Photo by Richard Gardner, UMES, Bugwood.org
Musk thistle likely is the most easily identified invasive thistle in North Dakota, yet many people confuse this plant with either bull thistle or plumeless thistle. Musk thistle often grows in excess of 6 feet tall, has very large flowers that tend to droop, and the flower has very characteristic brown bracts that resemble a pine cone. The flowers usually are deep rose, solitary and very large, ranging from 1.5 to 3 inches in diameter. Rosettes are dark green with a light green midrib, usually smooth and lacking pubescence and often grow 2 feet or more in diameter.
Musk thistle stems are usually very branched with spiny wings; however, the wings are interrupted and not complete along the stem as with bull or plumeless thistle. The leaves are oblong to lanceolate and lobed with slender spines along the margin. They generally have little pubescence underneath, which helps distinguish musk thistle from plumeless thistle. However, the subspecies C. nutans macrocephalus (Desf.) has very pubescent leaves.
The seed weevil Rhinocyllus conicus was introduced from Eurasia to control musk thistle by reducing seed production. Larvae develop in the flower head and consume the seed as it develops. The weevils can reduce seed production by nearly 80 percent, but they are attracted more to earlier blooming rather than to later blooming flowers. The late-season flowers produce seeds with little damage from the weevil, which sustains the musk thistle population. Building a high enough population of insects to greatly reduce seed production takes five to 10 years. These insects first were introduced into North Dakota in the early 1970s. R. conicus is not specific to musk thistle and has been found feeding on other invasive thistles, such as Canada thistle. However, this insect also feeds on native thistles, including several that are on the protected or endangered species list and interstate transport is not permitted.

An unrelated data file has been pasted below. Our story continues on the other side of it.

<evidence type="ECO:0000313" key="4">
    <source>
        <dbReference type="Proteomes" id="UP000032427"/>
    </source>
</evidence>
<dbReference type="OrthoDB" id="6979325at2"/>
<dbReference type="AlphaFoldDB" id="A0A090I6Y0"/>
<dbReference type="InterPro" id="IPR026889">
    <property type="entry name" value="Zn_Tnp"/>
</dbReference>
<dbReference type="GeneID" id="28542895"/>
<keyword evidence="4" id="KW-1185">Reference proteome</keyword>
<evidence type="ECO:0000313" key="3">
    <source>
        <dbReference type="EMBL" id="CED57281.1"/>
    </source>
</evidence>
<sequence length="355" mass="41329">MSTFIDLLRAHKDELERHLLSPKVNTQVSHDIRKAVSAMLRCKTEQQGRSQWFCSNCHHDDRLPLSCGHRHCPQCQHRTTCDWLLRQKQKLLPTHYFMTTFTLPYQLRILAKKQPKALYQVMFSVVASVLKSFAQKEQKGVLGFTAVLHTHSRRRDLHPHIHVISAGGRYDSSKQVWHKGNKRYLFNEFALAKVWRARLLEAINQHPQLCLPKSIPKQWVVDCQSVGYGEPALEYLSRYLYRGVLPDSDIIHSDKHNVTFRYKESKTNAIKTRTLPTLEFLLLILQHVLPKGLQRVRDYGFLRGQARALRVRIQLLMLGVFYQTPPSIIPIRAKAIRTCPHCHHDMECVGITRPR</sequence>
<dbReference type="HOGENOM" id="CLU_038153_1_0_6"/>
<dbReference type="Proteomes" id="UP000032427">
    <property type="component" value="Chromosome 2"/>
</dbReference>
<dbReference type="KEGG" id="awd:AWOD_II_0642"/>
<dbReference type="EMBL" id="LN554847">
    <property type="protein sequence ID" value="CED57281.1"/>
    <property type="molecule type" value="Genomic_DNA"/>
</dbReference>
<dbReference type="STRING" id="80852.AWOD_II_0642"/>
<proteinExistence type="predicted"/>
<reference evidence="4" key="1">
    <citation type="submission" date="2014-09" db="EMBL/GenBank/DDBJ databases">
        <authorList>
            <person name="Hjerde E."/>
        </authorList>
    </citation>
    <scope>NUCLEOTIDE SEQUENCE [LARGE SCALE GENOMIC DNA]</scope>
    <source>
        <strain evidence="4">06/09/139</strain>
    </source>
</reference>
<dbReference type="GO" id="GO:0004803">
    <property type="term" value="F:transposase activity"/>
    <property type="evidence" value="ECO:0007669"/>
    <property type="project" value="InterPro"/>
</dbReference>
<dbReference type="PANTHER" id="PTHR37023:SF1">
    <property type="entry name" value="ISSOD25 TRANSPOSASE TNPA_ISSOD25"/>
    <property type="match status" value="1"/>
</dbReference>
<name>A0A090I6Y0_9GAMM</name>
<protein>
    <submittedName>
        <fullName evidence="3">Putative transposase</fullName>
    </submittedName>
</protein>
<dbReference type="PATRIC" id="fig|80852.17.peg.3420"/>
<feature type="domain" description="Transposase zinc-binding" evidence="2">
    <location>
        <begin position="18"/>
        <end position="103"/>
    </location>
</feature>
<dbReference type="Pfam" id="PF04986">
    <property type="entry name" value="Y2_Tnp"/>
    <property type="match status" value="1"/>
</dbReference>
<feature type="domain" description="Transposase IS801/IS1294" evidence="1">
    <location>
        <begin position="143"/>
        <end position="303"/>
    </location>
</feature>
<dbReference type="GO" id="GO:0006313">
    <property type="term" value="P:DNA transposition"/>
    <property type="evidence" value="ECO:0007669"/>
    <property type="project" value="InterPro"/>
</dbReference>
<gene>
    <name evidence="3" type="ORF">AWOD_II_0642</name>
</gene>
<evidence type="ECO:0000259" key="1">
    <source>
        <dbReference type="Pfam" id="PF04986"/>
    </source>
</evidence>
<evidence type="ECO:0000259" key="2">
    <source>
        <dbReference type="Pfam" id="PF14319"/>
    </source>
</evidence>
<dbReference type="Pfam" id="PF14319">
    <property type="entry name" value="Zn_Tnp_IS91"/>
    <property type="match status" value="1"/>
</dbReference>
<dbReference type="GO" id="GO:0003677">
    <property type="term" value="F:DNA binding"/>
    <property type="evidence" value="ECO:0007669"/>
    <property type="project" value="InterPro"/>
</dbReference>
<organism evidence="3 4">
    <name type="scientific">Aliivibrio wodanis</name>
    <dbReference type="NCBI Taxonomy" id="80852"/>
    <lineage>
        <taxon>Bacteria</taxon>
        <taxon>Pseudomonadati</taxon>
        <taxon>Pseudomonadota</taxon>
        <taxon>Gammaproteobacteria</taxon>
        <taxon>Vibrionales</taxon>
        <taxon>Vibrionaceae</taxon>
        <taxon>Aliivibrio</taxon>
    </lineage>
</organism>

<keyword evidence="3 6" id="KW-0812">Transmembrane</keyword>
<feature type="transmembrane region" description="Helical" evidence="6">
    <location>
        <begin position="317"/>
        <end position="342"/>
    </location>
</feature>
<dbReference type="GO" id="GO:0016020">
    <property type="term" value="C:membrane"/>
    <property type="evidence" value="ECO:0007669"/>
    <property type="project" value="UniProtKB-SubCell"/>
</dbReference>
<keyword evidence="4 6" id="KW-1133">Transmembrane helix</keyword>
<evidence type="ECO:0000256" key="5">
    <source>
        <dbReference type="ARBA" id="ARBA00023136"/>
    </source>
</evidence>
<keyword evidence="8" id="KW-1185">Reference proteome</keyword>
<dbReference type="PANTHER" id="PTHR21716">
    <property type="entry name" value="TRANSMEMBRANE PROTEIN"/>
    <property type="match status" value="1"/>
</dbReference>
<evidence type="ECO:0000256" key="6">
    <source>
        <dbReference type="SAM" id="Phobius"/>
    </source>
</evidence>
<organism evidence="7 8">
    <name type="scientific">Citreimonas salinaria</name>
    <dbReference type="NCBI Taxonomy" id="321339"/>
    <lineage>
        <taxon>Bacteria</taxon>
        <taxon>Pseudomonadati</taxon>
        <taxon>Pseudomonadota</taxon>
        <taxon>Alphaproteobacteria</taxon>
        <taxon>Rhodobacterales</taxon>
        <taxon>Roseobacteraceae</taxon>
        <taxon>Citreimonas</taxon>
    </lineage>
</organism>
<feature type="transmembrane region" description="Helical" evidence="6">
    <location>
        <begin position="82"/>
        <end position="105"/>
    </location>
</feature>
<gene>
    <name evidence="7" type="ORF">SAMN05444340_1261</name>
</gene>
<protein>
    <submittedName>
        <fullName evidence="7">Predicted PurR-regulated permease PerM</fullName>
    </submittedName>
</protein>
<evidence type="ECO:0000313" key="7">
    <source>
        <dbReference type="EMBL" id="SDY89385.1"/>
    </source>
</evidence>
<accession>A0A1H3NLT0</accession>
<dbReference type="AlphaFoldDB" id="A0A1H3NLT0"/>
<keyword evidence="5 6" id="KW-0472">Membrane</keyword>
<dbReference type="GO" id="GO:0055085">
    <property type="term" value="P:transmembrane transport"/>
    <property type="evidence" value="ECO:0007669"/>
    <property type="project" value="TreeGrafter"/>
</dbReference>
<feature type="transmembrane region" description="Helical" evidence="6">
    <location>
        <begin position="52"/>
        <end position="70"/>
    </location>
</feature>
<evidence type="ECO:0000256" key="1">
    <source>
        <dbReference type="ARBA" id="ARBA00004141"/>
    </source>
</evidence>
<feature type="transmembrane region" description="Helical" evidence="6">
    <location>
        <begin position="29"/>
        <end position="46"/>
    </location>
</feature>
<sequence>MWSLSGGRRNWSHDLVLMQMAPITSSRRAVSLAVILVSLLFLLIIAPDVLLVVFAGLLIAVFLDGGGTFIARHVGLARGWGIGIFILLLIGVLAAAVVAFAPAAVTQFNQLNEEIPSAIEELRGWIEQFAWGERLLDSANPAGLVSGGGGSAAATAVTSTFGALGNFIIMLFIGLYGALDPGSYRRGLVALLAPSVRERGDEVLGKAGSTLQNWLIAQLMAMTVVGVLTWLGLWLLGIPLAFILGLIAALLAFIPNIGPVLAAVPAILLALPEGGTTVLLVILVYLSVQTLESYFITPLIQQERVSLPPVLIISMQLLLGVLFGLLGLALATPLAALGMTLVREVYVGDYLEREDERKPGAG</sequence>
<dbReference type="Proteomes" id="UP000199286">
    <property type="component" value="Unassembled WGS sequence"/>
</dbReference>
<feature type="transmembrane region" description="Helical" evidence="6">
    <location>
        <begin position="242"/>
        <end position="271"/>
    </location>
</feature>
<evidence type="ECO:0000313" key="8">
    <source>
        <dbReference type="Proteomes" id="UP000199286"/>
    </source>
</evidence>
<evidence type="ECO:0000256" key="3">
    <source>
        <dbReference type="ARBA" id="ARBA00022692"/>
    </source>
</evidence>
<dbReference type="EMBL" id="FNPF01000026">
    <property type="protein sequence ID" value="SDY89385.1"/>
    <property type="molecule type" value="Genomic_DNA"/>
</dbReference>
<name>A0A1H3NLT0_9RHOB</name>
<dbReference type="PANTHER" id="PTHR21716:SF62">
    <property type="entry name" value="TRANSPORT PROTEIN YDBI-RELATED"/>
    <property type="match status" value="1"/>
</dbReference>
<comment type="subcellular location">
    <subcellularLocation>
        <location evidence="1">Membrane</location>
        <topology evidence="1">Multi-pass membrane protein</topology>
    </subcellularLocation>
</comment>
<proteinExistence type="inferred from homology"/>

The thistle crown weevil (Trichosirocalus horridus) was introduced into North America from Europe in the mid-1970s. Larvae of this insect feed on the growing tip as the musk thistle rosette bolts. While seldom effective by itself, it does help control musk thistle when combined with Rhinocyllus conicus. Feeding by T. horridus larvae on musk thistle growing tips causes the plant to produce multiple shoots. The resulting flower heads are reduced in size and produce fewer seeds, and the increased number of flower heads results in an increased population of R. conicus. Interstate transport of T. horridus is no longer permitted.
From Lym and Travnicek, 2015, NDSU Circ. W-1411.